Decreasing atmospheric moisture content is more indicative of moisture shifting to the poles as ice.
The lower moisture content certainly means that temperatures will be more extreme as the specific heat of dry air is is substantially lower than that of moist air. The same amount of heating from the surface will make the air warmer and, if the air is in contact with colder air or surfaces, it will cool more quickly and further, never having gained the heat that it would have were it moist.
Of course, being drier also means that the reduced water vapour has a lower potential for the air to cool if it doesn't get in contact with colder air or surfaces. But it does cool more rapidly over water surfaces as the drier air more readily accepts water vapour; so the evaporation cools the air further, somewhat reducing the air's capacity to carry water vapour. There are positive and negative feedbacks in even that part of the climate system.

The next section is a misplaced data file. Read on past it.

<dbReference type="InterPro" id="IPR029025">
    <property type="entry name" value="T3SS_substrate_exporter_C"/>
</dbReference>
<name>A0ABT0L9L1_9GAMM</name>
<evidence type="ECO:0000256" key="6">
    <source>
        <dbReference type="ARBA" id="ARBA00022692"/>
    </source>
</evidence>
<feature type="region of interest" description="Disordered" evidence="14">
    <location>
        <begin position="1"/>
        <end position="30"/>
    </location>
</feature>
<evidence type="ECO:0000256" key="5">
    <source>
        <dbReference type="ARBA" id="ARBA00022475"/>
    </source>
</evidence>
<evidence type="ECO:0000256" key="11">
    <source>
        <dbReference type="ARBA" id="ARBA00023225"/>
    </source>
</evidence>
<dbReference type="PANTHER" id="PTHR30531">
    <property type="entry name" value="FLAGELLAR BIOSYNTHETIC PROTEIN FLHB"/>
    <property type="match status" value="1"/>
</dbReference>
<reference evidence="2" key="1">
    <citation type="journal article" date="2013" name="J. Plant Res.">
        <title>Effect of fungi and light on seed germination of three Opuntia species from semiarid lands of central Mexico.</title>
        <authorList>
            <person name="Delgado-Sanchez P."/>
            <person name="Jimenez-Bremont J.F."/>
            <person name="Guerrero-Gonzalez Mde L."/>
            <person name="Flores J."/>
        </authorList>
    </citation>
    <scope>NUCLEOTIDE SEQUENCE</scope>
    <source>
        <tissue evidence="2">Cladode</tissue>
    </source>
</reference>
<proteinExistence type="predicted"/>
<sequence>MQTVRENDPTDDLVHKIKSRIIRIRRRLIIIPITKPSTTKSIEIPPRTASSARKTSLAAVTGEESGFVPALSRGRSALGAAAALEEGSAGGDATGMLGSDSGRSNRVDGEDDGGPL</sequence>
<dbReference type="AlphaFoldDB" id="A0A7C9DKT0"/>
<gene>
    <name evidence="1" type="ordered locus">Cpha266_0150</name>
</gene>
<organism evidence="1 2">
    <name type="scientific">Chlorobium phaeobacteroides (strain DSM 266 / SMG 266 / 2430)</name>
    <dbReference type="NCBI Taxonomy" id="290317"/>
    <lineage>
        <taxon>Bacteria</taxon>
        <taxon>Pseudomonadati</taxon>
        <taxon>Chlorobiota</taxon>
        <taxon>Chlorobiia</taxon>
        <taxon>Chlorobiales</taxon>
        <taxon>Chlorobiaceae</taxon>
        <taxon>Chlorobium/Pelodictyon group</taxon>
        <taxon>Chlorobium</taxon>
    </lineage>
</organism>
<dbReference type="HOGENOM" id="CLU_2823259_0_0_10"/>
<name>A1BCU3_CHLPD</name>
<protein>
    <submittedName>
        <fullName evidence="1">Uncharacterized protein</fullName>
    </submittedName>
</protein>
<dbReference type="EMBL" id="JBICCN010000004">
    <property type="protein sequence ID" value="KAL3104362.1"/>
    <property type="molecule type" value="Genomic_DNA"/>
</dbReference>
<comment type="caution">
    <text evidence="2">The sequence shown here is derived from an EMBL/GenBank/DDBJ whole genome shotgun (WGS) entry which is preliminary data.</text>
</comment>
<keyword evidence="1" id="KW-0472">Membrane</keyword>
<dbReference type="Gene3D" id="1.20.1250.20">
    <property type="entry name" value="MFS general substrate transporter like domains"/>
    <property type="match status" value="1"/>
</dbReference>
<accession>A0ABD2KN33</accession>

The first few links on that page actually use C instead of Anomalous C.
One of the charts shows most of the worlds dew points seemingly climbing which would say that the humidity is increasing not decreasing wouldn't it?
I am still suggesting plotting all the data. Creating a world humidity anomaly is harder than the temperature anomaly. I keep trying to express my concern with averages. I keep failing to express it in a way that Warmists understand. Averages are an awesome tool. Be very wary of averages because they will bite you.
How in the world did David Robinson (Basket Ball Center at > 7' tall) get into the Nuclear Navy? Apparently he was a good student, but practically, I could barely get around the engine room at 6' 3".